Informal sector 2.40 2.34 0.82 0.80 
Access to land 0.08 0.10 0.29 0.25 
Crime, theft 0.34 0.33 1.09 1.07 
Tax rates 0.44 0.43 1.15 1.14 
Tax administration 0.51 0.51 0.09 0.09 
Business licensing 0.33 0.32 2.17 2.08 
Political instability −0.41 −0.42 0.96 0.92 
Corruption 0.84 0.84 0.61 0.58 
Courts 2.28 2.24 3.13 2.92 
Labor regulations 0.20 0.20 1.13 1.08 
Inadequate education workers 0.48 0.47 0.75 0.72 
All obstacles 35.82 37.38 53.36 54.63 
Country dummies 61.27 59.83 45.22 44.09 
Sector dummies 2.91 2.80 1.42 1.27 
Total 100 100 100 100 

IV = instrumental variable, OLS = ordinary least squares.

Source: Authors’ calculations.

For the factor market distortion, all obstacles explain almost half of the dispersion of the distortion, the other half is explained mainly by economy dummies. Of the obstacles, the main driver is access to finance. Financial obstacles increase the dispersion of , leading to misallocation. Being the recipient of a public loan has a small positive effect on dispersion as well. For firms facing financial obstacles, the effect is negative. However, the magnitude of the effect is very small in comparison with not having a loan. For private loans, the effect is positive. The effect of having a private loan for firms that face financial obstacles is positive and sizable. Private loans appear to increase the dispersion of the distortion, thus their allocation across firms increases allocative inefficiency. This is indicative of possible distortions in private credit markets. Public credit, which is designed to allow firms with viable investment projects to bypass financial constraints, only reduces the allocative inefficiency of factors of production by a small amount for all firms. It even increases it marginally for firms that do not report facing financial obstacles. Overall, however, the role of public credit in improving aggregate TFP through improved allocation of capital and labor is almost negligible.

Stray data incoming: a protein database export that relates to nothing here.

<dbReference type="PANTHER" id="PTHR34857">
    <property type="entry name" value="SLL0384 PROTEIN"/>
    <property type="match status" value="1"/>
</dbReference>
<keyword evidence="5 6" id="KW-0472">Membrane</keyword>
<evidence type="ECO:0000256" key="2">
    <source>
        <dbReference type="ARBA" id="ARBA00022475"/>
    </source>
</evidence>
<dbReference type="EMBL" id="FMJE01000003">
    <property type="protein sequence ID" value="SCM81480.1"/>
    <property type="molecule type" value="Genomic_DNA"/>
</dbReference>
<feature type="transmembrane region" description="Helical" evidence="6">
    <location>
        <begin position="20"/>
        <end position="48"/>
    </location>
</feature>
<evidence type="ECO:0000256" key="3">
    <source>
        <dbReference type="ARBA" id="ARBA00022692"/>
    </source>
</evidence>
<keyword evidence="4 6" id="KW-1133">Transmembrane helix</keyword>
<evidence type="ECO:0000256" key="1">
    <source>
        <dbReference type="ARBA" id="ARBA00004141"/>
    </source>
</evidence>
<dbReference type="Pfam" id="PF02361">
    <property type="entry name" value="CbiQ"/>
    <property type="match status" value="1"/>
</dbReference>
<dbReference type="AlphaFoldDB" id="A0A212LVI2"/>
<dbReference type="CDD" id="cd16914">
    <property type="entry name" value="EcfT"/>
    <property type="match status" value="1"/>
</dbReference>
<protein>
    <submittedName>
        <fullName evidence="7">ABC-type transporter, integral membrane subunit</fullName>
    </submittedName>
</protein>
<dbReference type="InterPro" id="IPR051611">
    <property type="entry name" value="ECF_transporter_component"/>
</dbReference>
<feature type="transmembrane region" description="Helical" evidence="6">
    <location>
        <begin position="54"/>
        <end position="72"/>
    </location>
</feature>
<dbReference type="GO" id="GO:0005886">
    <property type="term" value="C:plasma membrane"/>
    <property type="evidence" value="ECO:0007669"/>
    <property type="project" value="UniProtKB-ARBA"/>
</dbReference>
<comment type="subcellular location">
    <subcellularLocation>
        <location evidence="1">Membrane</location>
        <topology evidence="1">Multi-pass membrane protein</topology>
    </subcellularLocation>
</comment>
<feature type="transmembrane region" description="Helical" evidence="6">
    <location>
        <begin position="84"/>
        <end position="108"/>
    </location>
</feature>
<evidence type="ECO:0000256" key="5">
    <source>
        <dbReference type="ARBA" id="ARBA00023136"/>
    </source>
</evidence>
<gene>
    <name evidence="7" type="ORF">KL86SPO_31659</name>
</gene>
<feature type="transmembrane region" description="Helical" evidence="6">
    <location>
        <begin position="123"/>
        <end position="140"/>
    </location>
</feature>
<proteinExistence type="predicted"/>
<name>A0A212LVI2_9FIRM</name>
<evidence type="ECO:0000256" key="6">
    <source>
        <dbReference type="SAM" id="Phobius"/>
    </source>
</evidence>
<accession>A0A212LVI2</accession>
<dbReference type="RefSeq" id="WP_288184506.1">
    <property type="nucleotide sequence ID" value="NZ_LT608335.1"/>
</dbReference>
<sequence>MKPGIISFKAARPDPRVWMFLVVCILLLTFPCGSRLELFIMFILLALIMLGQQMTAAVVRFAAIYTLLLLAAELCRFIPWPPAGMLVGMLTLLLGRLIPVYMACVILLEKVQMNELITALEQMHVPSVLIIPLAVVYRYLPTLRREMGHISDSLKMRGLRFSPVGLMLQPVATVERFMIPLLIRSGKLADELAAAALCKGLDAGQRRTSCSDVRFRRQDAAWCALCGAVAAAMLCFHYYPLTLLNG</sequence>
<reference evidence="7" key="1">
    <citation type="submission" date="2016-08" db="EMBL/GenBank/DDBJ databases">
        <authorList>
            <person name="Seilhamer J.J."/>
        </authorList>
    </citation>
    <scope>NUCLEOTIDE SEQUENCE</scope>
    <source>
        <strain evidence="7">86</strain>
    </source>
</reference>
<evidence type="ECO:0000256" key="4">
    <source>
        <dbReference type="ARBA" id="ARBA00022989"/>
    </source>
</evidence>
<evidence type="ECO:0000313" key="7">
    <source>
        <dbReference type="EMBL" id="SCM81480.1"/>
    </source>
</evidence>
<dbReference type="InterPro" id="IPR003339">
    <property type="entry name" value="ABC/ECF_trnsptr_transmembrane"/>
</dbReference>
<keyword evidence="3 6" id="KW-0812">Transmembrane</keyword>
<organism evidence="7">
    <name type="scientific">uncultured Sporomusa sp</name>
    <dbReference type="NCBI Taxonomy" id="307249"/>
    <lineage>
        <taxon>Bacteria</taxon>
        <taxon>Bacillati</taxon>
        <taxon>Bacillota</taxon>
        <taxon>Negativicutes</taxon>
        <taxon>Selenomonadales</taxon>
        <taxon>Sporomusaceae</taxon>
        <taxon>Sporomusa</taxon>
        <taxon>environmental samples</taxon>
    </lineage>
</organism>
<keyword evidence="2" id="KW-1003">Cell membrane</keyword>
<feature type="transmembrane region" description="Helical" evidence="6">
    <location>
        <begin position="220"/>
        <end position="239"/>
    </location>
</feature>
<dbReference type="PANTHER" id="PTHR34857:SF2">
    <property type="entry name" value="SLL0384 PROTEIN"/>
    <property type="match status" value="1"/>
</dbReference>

A very similar picture arises from the decomposition of . In this case, access to finance has a smaller effect, and it is being a recipient of a private loan that seems to dominate by increasing substantially the dispersion of the size distortion. Public credit also increases this dispersion, except for firms that face financial obstacles. However, the effect of these interaction variables and the direct effect of public credit is not significant when we look at the regression results. In fact, not having a credit line at all while facing financial obstacles appears to lead to a smaller dispersion of distortions than having a credit line.